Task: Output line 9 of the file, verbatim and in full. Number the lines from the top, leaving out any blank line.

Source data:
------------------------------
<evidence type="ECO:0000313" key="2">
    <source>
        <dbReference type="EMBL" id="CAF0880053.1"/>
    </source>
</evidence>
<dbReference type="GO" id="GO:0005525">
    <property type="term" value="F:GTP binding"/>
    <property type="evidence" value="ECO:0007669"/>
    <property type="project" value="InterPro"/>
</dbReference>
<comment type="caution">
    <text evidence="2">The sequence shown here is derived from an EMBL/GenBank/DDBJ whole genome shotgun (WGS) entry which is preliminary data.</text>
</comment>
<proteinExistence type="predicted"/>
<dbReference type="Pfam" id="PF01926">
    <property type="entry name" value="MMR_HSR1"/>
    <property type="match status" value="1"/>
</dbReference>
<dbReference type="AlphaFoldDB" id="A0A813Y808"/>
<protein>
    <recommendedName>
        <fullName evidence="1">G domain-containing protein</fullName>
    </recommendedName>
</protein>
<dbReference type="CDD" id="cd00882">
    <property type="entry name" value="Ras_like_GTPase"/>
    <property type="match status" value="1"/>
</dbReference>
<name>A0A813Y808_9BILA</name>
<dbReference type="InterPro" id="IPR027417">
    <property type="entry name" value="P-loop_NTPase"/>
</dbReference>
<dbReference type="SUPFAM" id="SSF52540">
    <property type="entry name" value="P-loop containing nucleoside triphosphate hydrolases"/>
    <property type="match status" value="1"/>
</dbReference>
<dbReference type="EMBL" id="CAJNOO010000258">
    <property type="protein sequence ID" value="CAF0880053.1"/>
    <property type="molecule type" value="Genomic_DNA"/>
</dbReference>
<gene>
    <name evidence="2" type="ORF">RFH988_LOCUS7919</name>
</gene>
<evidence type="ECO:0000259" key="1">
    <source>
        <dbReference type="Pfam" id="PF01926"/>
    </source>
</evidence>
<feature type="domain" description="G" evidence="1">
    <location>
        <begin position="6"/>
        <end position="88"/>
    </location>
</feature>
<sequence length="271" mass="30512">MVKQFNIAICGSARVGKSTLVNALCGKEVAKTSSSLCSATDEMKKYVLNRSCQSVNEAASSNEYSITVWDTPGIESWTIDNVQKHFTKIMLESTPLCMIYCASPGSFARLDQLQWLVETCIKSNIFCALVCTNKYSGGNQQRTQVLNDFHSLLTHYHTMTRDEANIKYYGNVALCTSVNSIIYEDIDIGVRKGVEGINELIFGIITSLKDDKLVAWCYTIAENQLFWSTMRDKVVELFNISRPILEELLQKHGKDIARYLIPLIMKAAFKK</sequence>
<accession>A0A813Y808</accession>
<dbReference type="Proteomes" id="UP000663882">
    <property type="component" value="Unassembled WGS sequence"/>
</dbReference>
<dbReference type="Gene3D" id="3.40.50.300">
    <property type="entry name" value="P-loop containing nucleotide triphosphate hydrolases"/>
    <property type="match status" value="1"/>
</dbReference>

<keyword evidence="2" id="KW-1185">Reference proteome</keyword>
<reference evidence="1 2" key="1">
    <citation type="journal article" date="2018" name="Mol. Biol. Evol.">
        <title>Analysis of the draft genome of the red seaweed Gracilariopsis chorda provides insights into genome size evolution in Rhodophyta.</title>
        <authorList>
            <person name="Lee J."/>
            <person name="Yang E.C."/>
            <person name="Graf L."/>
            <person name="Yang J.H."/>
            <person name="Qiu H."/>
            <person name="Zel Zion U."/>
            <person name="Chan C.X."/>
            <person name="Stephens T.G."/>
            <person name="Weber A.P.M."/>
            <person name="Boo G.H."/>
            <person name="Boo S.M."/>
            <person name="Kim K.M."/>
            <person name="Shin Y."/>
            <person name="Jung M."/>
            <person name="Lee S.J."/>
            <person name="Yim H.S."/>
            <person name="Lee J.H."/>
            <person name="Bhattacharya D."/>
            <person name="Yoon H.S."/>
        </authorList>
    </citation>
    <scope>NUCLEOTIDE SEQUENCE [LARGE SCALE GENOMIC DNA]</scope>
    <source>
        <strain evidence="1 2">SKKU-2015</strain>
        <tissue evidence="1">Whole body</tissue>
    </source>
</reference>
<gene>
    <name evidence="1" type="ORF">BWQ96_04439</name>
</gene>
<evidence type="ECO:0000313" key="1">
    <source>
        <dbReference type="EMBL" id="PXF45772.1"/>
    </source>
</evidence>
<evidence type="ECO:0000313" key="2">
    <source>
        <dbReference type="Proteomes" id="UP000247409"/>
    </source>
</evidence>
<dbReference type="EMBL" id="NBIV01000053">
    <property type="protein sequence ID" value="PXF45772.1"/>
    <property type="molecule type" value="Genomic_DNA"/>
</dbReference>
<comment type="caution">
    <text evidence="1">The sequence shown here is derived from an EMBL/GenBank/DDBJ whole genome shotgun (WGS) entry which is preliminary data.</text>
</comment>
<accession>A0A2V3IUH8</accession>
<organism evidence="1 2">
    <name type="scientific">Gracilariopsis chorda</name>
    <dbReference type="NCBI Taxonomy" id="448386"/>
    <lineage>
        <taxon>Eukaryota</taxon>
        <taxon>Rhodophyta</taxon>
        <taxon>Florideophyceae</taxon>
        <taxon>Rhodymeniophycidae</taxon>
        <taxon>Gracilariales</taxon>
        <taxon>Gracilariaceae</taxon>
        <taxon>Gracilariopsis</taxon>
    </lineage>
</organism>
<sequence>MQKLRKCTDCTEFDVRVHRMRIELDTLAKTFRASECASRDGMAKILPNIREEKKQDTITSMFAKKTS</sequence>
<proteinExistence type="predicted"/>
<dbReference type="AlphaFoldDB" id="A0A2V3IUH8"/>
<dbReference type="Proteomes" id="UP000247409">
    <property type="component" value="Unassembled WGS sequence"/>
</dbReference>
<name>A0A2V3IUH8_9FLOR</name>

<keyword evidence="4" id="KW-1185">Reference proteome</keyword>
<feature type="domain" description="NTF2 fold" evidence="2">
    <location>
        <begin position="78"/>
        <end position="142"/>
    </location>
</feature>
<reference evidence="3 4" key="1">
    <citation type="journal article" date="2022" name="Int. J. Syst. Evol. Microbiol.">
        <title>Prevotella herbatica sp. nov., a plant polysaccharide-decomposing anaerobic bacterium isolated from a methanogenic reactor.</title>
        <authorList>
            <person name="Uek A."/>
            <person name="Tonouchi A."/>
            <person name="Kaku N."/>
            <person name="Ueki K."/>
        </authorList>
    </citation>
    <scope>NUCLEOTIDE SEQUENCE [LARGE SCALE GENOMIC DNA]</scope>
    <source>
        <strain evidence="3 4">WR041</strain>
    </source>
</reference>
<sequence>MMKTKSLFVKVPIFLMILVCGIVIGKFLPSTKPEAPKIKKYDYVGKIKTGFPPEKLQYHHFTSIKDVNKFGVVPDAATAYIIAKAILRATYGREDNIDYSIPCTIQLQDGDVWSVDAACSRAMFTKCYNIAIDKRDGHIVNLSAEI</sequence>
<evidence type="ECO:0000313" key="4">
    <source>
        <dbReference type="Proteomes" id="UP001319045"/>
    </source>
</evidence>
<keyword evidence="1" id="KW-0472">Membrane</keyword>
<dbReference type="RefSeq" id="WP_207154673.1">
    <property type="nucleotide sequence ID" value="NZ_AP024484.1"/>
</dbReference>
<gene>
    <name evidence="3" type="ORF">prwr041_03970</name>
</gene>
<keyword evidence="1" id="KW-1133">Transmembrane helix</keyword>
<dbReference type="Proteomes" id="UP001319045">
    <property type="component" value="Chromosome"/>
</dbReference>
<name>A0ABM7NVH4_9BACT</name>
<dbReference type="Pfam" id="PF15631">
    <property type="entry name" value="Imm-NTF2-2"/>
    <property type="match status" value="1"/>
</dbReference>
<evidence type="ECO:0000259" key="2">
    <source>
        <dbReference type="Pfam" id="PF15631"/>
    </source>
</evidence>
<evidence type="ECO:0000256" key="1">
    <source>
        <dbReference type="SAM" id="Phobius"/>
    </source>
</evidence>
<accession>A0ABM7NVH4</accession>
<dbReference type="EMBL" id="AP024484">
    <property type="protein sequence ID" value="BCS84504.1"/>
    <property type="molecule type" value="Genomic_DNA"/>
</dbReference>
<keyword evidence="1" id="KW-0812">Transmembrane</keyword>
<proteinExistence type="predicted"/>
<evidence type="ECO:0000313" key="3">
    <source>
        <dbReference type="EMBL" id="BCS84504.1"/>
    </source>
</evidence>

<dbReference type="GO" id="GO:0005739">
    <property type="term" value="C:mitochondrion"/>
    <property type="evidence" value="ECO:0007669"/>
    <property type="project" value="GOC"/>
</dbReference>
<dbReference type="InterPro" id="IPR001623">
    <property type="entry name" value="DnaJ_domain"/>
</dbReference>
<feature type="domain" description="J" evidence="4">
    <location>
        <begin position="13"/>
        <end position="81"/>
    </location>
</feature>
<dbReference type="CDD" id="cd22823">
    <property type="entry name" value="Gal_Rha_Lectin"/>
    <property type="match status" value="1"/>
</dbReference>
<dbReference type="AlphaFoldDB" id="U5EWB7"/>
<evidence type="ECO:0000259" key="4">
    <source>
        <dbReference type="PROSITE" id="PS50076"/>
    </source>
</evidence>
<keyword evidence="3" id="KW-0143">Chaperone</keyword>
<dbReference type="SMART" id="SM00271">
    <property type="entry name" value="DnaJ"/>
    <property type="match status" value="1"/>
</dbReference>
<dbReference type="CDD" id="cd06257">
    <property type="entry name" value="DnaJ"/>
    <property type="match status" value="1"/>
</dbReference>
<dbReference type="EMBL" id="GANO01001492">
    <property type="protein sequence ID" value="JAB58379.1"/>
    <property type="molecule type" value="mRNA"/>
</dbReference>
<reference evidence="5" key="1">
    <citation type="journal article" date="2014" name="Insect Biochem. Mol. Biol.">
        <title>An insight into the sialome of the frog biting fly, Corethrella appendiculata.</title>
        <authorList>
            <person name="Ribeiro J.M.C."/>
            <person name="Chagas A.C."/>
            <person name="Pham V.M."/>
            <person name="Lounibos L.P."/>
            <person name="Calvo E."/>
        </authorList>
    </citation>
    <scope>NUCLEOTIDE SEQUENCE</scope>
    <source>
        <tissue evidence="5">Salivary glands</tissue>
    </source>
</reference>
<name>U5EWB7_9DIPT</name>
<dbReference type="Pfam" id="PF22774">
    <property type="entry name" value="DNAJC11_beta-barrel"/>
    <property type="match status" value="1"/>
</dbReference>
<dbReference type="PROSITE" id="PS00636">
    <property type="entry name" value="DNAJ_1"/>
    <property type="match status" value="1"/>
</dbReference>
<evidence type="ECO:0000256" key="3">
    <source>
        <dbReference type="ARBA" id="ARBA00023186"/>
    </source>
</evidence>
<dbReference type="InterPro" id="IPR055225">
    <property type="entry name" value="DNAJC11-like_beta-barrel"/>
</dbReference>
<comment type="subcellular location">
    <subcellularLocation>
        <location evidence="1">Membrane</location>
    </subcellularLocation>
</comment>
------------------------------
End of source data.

    <property type="project" value="InterPro"/>